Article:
Commentary | Open | Open Peer Review | Published:
The triple whammy anxiety depression and osteoarthritis in long-term conditions
BMC Family Practicevolume 16, Article number: 163 (2015)
Improving the management of people with long-term conditions is a key priority of the UK National Health Service. Whilst the coexistence of two or more long-term conditions in one person is increasingly the norm in primary care, guidelines and delivery of care remain focused on single disease management.
Anxiety, depression and osteoarthritis are frequently comorbid with other long-term conditions and with each other, with up to 70 % of people with anxiety and depression also suffering from chronic pain. The relationships between anxiety, depression and pain are reciprocal, with each predicting and worsening the outcome of the others. Where these conditions occur in the context of other long-term conditions, further reduction in health-related quality of life and poorer clinical outcomes for all comorbid conditions is observed. It therefore follows that optimising the management of one comorbid condition should confer benefit to the other/s. Yet despite this, anxiety, depression and chronic pain are seldom prioritised by either patient or clinician, therefore remaining under-recognised and under-treated.
Case-finding aims to identify and offer timely treatment to individuals with a given disease in a population at risk, therefore offering one possible solution. Yet case-finding is not without its problems, with well-recognised barriers including lack of time, cultural difficulties and inadequate resources and practitioner skills. So whilst the merits of why to actively seek these conditions is clear, how this may be best achieved is not. We explore the potential role of case-finding for anxiety, depression and osteoarthritis-related joint pain in individuals with comorbid long-term conditions, assessing whether adopting an integrated approach to care may allow opportunistic case-finding therefore promoting identification and timely management of these deleterious conditions.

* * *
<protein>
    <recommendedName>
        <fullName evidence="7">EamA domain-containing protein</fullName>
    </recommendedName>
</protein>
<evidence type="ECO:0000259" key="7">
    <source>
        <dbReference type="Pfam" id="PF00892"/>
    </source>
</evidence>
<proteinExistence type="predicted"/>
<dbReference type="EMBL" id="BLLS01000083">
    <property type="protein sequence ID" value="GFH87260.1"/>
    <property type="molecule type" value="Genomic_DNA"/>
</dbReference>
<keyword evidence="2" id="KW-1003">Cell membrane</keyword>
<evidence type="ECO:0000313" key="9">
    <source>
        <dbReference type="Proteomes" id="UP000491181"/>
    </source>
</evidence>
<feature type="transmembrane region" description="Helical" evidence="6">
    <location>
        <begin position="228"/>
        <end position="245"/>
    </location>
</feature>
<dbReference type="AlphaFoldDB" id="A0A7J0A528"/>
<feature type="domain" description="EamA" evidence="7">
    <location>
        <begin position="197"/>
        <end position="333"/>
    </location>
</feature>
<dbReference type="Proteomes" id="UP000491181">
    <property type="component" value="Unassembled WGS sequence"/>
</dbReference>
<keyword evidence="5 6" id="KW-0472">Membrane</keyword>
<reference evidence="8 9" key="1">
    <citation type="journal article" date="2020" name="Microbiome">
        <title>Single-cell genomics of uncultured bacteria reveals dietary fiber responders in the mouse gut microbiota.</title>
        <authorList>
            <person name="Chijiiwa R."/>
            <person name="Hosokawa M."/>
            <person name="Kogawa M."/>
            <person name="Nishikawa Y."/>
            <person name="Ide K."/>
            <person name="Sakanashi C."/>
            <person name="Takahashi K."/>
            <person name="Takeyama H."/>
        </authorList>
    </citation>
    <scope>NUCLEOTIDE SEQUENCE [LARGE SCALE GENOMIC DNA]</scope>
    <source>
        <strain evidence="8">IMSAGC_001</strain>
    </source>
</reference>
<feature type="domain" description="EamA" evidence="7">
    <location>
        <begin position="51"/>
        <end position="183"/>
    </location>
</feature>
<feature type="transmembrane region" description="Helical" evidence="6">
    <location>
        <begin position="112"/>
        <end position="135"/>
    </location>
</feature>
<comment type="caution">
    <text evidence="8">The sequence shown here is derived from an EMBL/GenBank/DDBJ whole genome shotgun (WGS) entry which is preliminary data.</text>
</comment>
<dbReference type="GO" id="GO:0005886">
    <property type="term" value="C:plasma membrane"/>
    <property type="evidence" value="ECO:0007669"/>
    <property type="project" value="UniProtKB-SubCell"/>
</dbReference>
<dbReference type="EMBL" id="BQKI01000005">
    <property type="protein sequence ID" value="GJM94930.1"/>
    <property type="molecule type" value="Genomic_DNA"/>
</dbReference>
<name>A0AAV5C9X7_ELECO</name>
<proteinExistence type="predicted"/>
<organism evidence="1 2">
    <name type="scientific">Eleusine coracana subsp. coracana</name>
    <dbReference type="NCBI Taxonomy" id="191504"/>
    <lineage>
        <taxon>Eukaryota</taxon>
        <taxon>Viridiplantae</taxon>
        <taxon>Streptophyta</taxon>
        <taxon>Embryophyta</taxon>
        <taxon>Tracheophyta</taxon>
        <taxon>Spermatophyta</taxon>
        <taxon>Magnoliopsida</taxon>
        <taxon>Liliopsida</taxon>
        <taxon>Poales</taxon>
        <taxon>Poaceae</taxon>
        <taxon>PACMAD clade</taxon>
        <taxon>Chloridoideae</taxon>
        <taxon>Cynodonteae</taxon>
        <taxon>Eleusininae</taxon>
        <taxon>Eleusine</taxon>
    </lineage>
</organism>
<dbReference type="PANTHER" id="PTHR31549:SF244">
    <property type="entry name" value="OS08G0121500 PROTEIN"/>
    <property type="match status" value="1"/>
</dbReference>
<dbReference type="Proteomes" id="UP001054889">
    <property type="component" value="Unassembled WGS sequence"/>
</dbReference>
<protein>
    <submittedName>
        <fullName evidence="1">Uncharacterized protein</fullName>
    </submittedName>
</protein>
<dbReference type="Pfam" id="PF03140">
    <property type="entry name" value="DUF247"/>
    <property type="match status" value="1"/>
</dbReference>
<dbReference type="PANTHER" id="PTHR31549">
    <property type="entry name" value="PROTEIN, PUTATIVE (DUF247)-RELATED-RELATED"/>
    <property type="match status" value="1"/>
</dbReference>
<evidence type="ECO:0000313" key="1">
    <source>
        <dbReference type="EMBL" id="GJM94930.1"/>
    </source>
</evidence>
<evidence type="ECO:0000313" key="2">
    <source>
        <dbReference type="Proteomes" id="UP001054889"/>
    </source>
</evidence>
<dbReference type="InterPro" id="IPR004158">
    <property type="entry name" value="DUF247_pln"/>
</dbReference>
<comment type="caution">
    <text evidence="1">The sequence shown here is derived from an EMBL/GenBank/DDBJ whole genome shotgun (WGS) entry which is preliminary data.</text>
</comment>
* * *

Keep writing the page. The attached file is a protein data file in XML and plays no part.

Improving the management of people with long-term conditions (LTCs) has been a key priority of the UK National Health Service (NHS) for over 20 years . Indeed, a global need for change in the way we care for patients with LTCs led to the development of the Chronic Care Model in the late 1990’s . Yet guidelines and delivery of care typically remain focused on single disease management, whilst the coexistence of two or more LTCs in one person is increasingly the norm in primary care .
Anxiety and depression are common in people with LTCs, with rates two-to-three times greater in patients with chronic physical illness compared with their age- and gender-matched peers . Likewise osteoarthritis (OA), the most prevalent cause of chronic pain in older adults, is often comorbid with other LTCs . Anxiety, depression and OA-related joint pain frequently coexist, with up to 70 % of people with anxiety and depression also suffering from chronic pain . Thus the ‘triple whammy’ of LTC with anxiety/depression and chronic pain is a common occurrence. Yet whilst management of LTCs has gained much impetus over the last two decades; anxiety, depression and chronic pain remain under-prioritised, under-detected and under-treated. Could opportunistic case-finding for patients with such comorbidity offer a viable solution?